Soaking Up Social: SMC2015

I have attended all six of the Social Media Camps held in Victoria, BC. Each one has had some special highlights for me and the 2015 camp is no different. Social Media Camp is nerd-prom for those of us heavily engaged in social media at work or for our personal lives. And, Social Media Camp Victoria is apparently one of the largest of its kind. 

My takeaways for this year vary from engagement, it is about the people, and your story counts. I have made some great connections, met some finally in real life (IRL), and have seen old friends/former students. The camp experience was great. Let me get to the takeaways more carefully. Social Media is not social if you do not engage with people and make an effort to connect and have conversations. Communication is not one way and when it is one way you can expect to get dropped, muted or blocked on the particular platform. You want to be authentic on your platform(s) and not just push out information. 

You need to think about your story and your purpose. What are you doing? Plan your posts. This is different than scheduling. Be thoughtful and you, and be careful. As I always say, if you pause before you submit or click–you might not want to share that post, joke or photo. You also want to think about what you are sharing. Are your posts and photos thoughtful. What are you trying to get across? And, are you posting or responding to something when you are tired, frustrated or angry. Posts can live. You might delete or rethink something, but it is too late. Practice safe social media! 

I have more to say about Social Media Camp 2015. #smc #smc2015 But these are my raw thoughts post lunch on day two.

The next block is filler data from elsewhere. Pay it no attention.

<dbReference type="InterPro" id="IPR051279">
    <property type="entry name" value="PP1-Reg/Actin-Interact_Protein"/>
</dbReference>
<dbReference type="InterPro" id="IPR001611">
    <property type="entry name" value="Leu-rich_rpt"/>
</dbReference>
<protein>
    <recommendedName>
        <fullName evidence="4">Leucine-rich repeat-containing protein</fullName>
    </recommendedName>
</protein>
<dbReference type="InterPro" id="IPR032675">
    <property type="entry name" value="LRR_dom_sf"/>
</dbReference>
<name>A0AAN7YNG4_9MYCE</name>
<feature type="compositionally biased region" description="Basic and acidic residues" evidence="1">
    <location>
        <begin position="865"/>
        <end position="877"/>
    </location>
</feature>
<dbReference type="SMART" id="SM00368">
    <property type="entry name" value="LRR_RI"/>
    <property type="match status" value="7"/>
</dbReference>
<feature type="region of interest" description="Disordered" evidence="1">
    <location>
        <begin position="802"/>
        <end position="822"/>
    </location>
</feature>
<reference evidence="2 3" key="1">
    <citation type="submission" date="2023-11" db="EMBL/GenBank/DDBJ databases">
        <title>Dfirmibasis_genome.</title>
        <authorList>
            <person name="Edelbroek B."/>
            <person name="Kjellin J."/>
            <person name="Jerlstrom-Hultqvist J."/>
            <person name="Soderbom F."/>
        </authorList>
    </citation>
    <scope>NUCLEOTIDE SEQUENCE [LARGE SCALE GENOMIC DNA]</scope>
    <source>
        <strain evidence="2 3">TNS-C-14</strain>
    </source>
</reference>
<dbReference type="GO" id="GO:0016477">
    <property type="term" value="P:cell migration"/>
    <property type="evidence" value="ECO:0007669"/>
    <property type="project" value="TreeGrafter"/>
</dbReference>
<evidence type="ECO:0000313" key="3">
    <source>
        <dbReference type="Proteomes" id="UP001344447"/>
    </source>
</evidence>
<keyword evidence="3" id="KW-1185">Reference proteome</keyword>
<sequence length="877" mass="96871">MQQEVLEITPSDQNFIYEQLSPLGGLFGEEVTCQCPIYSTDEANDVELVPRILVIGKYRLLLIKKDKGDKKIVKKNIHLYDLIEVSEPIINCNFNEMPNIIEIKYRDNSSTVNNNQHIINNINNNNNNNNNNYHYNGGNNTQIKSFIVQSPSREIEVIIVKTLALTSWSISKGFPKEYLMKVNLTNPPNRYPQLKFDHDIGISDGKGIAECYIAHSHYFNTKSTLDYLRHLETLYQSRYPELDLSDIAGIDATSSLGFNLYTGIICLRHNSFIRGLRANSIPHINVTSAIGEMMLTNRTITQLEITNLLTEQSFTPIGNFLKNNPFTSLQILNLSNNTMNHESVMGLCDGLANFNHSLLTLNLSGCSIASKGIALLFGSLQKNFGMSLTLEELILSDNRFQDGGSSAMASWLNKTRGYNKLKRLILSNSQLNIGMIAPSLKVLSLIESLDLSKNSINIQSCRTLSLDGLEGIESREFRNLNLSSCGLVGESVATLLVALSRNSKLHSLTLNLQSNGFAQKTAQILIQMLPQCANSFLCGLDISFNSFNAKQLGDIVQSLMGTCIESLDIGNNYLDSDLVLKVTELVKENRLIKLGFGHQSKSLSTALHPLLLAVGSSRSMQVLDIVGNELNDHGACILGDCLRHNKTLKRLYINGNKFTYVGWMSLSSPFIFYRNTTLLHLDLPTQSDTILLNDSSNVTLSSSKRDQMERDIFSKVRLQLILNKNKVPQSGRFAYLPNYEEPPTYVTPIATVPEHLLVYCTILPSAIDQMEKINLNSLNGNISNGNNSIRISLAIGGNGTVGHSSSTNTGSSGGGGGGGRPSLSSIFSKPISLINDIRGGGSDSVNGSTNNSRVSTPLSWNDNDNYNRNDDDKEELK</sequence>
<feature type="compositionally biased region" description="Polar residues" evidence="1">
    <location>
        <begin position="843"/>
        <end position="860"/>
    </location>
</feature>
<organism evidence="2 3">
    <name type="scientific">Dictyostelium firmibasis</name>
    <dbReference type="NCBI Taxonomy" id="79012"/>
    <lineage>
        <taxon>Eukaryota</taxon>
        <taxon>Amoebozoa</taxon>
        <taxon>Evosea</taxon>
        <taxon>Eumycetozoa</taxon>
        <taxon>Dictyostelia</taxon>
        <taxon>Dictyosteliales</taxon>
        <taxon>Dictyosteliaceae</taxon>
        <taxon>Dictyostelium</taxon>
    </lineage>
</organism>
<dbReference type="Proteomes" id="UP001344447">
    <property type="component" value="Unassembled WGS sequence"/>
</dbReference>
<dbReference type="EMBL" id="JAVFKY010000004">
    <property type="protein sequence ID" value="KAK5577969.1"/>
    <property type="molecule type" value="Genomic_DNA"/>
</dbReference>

Thank you again, Twitter

This is a revised post. Initially I posted this some two years ago giving a shout out or hat tip to Twitter and tweeps. I’d like to add to it. I’ve been on Twitter for more than five years and in this time I’ve found it one of the most dynamic platforms. Sure, I loved all those Mayorships–cough, cough. Wait, I broke up with Foursquare in the Spring. Seriously, Twitter has given me the most engagement and networking opportunities.

Lately I have noticed that I have had some provocative conversations about higher education #higher ed ¬†or #edchat, PhD programs #phdchat or #newPhD or other topics related to work. I am quite thankful to Twitter and the array of people on the twitterverse for these engaging discussions. I have learned from others and frankly, it’s nice to have conversations about things we like or dislike that help remind me of how lucky I am to work at the University of Victoria #UVIC. I have placed Twitter hashtags in the post with the hashtag symbol, #, normally this was the number symbol, but it has been reclaimed!

Some of the other tags that I’ve followed with great interest: #femlead #saturdayschool #election2012, and the various tags that I use for more courses. Each of these tags has meant connections. Getting to know people across the globe and have conversations about women leaders, history, politics, and then my great students at UVIC. The list is not exhaustive, but what I can remember on an early Monday morning. So, I raise my cup of coffee to Twitter!

Using Social Media in the Classroom: Quick Tips

Fri Fun Facts is dedicated to some pro-tips on the classroom. I use this term pro-tips in a tongue in cheek way.

1. What is the purpose of the social media use in the classroom? Transferable skills? Make sure that you are clear with the students about this.

2. Give the students as much direction as they need. Cheat sheets, primers in class, office hours, and your patience as you work with them.

3. Celebrate their work! Ask their permission to share it with one another. Encourage them to explore the assignments as an additional way of engaging in class work.

4. Keep organized! Stay on top of the students’ assignments and make sure that they understand the grading rubric.

3. This will offer a more hands-on approach by the instructor, but using social media in the classroom does become easier and easier.

4. Confer with other colleagues who have used social media in the classroom. Look online, via Twitter and other places for tips and information. Likewise, does your university have a teaching center that offers workshops? Contact them and find out or suggest that you run a workshop!

5. Talk with the IT or Computer Help people on your campus. You might find out about new initiatives that they are willing to support.

Have fun and get out of your comfort zone!